If Jones is at all prepared to answer a judge's challenge, she'll be one of the lucky ones among a growing population being forced to represent themselves. 

"We see more people coming in for the Pro Se Assistance Program and we see more people doing more pleadings on their own," says Barbara Clements, coordinator of this county program that drafts volunteer attorneys to help in Family Court when the Pitt students aren't available. She's been at her post for a year. 

"I see more people who used to have lawyers and they can't afford them anymore," she adds. "We don't really have the capacity to see more people. But more people are coming in, trying to get assistance."

Clements has no statistics on the size of the phenomenon. "We never really kept records of the number of people we couldn't help," she says. But it has become noticeable enough to have been a campaign issue during the general election. Pennsylvania Superior Court Judge Jack Panella, during his unsuccessful campaign for state Supreme Court, decried "an explosion in self-representation" in this state, particularly in Allegheny and Philadelphia counties -- and particularly among child-custody and -support cases.

"The recession has only made it worse," says Gruener, when the line of law students at his desk has abated. "The most underserved population has the same legal problems rich people can afford to have someone else figure out.

"A person comes in here, and he thinks he wants something fairly simple -- 'I want to see my kid.' But he has no idea how to proceed," Gruener explains. "'What do I do? What are my rights? And what are the obligations of the other party?'"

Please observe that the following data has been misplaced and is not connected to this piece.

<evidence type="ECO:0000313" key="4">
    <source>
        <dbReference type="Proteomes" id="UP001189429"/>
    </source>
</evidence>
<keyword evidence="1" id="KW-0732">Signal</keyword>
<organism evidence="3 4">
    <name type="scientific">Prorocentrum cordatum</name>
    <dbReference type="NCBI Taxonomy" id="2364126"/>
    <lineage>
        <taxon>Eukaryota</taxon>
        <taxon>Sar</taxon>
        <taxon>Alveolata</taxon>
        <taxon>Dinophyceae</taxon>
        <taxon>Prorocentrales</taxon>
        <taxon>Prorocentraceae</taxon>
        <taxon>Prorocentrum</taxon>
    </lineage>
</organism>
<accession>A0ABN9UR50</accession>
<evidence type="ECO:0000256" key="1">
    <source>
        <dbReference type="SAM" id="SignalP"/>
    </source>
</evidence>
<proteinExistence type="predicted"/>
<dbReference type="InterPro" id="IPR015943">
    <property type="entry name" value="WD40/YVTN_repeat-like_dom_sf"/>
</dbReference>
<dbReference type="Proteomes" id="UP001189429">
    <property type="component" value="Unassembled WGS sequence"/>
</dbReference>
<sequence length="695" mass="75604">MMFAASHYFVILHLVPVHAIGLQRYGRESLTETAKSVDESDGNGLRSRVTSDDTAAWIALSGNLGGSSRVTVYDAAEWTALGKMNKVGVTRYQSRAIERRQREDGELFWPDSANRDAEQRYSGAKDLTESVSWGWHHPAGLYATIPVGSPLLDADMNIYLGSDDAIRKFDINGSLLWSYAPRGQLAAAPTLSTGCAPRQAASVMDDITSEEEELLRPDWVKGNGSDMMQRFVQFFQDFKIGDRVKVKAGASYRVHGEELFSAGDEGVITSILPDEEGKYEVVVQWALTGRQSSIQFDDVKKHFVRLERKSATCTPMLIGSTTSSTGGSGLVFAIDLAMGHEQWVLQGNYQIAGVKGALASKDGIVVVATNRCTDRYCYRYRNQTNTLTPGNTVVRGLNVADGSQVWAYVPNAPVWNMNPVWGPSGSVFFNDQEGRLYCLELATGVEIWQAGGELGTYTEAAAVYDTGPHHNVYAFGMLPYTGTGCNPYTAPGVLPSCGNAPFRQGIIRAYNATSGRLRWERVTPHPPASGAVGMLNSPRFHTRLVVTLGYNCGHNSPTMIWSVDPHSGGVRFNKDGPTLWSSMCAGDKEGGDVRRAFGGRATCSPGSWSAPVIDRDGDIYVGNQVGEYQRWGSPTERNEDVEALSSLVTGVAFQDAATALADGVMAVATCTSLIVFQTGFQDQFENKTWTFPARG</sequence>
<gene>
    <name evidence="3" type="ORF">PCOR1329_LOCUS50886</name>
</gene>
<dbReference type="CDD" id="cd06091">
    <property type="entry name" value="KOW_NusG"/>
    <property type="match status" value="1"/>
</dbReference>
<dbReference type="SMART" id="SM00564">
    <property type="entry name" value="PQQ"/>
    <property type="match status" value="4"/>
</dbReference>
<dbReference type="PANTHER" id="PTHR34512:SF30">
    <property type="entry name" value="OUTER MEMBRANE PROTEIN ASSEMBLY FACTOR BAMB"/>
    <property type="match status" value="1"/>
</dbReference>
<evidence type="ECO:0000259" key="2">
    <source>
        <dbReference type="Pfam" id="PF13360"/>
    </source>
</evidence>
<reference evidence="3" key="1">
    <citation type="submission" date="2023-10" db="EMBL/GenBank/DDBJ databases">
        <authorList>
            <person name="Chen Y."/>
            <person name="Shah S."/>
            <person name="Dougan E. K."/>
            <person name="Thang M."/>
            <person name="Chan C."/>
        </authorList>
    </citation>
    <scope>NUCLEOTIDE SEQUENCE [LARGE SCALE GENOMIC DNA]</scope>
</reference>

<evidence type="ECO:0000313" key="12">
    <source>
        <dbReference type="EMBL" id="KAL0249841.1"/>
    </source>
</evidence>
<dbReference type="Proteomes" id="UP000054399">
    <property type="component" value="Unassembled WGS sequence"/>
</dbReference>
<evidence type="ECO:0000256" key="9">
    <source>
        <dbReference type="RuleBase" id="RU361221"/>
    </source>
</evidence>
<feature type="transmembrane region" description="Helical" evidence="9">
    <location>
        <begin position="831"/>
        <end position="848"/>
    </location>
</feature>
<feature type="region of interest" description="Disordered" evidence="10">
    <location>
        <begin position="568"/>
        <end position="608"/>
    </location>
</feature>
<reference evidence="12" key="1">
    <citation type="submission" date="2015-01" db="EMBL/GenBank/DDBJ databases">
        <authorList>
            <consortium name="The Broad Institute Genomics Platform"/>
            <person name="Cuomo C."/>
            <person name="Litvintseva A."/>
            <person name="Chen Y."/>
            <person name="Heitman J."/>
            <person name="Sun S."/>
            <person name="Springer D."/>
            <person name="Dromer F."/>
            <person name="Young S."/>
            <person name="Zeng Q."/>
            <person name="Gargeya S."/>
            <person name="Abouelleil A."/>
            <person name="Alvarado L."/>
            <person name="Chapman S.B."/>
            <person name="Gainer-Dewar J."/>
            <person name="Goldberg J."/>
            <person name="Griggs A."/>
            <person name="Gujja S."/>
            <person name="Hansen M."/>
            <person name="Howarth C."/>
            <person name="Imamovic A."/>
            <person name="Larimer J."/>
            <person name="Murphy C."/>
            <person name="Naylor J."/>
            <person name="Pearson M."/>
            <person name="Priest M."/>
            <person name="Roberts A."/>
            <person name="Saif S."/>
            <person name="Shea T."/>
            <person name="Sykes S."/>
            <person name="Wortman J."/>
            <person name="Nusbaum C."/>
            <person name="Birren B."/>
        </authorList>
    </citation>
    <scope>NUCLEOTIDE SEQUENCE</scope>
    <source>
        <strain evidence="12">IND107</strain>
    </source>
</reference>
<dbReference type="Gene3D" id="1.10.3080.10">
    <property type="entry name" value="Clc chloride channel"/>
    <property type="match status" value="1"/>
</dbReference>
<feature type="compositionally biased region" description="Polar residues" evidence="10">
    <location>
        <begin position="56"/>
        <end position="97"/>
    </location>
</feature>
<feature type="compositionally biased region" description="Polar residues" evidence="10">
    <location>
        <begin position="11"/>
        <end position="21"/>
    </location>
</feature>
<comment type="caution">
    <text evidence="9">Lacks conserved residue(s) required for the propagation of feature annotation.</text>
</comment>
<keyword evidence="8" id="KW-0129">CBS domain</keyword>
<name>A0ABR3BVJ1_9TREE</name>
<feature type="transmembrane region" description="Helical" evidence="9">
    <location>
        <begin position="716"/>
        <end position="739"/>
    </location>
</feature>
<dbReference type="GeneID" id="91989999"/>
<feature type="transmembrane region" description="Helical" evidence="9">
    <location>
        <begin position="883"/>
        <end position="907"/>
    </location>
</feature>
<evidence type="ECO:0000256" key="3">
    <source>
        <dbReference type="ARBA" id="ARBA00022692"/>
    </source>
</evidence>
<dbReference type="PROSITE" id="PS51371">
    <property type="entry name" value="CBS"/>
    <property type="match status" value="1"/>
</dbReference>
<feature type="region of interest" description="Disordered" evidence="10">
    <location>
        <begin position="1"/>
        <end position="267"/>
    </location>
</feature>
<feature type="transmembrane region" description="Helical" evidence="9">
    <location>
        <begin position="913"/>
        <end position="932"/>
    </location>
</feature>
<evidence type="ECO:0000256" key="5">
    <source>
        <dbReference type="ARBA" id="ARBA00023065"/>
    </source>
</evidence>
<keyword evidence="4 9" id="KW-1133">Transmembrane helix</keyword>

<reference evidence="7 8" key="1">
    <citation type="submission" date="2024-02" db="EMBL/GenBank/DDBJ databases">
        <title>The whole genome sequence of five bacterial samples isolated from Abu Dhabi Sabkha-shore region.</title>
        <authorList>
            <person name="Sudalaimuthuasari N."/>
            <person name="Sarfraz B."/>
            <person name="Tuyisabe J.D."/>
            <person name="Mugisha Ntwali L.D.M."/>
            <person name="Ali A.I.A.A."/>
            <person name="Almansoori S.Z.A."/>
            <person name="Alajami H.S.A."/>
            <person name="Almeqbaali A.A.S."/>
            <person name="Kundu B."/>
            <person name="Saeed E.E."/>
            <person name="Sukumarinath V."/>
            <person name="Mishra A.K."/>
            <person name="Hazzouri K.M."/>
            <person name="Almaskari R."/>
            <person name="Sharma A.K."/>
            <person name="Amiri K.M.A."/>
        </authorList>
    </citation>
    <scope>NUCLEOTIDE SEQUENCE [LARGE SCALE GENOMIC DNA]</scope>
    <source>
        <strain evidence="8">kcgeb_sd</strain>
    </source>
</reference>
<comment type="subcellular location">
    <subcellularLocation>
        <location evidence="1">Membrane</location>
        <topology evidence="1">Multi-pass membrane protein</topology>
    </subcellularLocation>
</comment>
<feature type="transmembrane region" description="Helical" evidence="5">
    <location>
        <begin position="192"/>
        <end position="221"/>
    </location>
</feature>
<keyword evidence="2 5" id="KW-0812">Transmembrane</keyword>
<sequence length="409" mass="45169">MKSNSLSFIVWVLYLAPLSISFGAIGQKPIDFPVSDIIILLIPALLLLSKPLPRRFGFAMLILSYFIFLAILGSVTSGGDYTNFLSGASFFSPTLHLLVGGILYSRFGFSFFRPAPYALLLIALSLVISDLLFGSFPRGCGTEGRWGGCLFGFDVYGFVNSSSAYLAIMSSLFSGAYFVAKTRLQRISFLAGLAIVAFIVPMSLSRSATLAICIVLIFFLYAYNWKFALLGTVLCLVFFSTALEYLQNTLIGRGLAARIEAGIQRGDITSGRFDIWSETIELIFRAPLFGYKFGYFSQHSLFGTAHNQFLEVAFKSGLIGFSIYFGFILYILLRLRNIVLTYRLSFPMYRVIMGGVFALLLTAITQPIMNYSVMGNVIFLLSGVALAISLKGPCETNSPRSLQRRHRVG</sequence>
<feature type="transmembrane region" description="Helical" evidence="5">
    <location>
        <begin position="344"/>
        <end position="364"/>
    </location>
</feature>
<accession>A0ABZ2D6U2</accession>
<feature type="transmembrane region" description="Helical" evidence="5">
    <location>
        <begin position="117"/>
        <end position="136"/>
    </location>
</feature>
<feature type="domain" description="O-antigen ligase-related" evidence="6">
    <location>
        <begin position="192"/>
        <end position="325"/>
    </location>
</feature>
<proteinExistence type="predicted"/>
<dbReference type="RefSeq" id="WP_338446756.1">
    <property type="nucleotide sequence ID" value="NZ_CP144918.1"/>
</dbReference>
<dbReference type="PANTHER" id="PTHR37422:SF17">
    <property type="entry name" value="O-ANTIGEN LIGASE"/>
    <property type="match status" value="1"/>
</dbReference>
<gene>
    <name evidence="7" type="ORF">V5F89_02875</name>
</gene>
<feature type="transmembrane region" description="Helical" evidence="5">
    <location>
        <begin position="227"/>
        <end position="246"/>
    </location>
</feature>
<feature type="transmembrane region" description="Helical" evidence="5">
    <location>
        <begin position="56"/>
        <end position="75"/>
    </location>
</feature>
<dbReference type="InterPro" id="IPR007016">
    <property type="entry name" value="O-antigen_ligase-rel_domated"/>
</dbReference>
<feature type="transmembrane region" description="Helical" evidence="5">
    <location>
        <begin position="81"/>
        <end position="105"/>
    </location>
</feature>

Plus, he adds, often the arguments in pro se cases "are not based on the law, but on how they feel. A lot of the litigants come in here and they have no idea what happened to them last time. All they know is they've been in front of different judges. It's like they've been to a number of car races. The first time they'll see a blur go by. The next time they'll see a color. They next time they'll catch a number."

Even the court forms now available online are something most non-attorneys "could never figure out," Gruener says. "It's like you doing your own surgery: You'd probably bleed to death. If they don't get any help, they often get discouraged and just abandon the system."

In the previous school year, working here two mornings a week, his students helped 370 cases, arguing for 70 of them in court -- even negotiating settlements. 

That afternoon, Family Division Judge Tom Flaherty has to play lawyer, essentially, for both sides in the pro se cases he sees. He interviews each person from the bench about the facts of their case -- and what they're trying to accomplish.

"So you want a hearing?" he asks one litigant who had tried to tell his life story. "You want to modify your support and you want to stop the alimony -- correct?"

Another young woman before Flaherty says, "I don't know what this is for." She seems surprised to learn her ex wants a paternity test.

 

Back at Eric Firkel's desk, he hands the printed forms to Shawna Jones.

"This'll put you in the driver's seat, so you'll have complete control," he assures her.

"That's the first reason I came down here," Jones says.

Across the room, another clinic client starts to shout about his ex's latest boyfriend. "The guy who picked up my child was on Megan's Law!" he says. "And she's still dating him!" He rants at her as if she were actually in the room: "You can smoke all the crack you want -- just give me my son!"

"Crazy," mutters Jones.

"Actually," says Firkel, "this is just a regular day."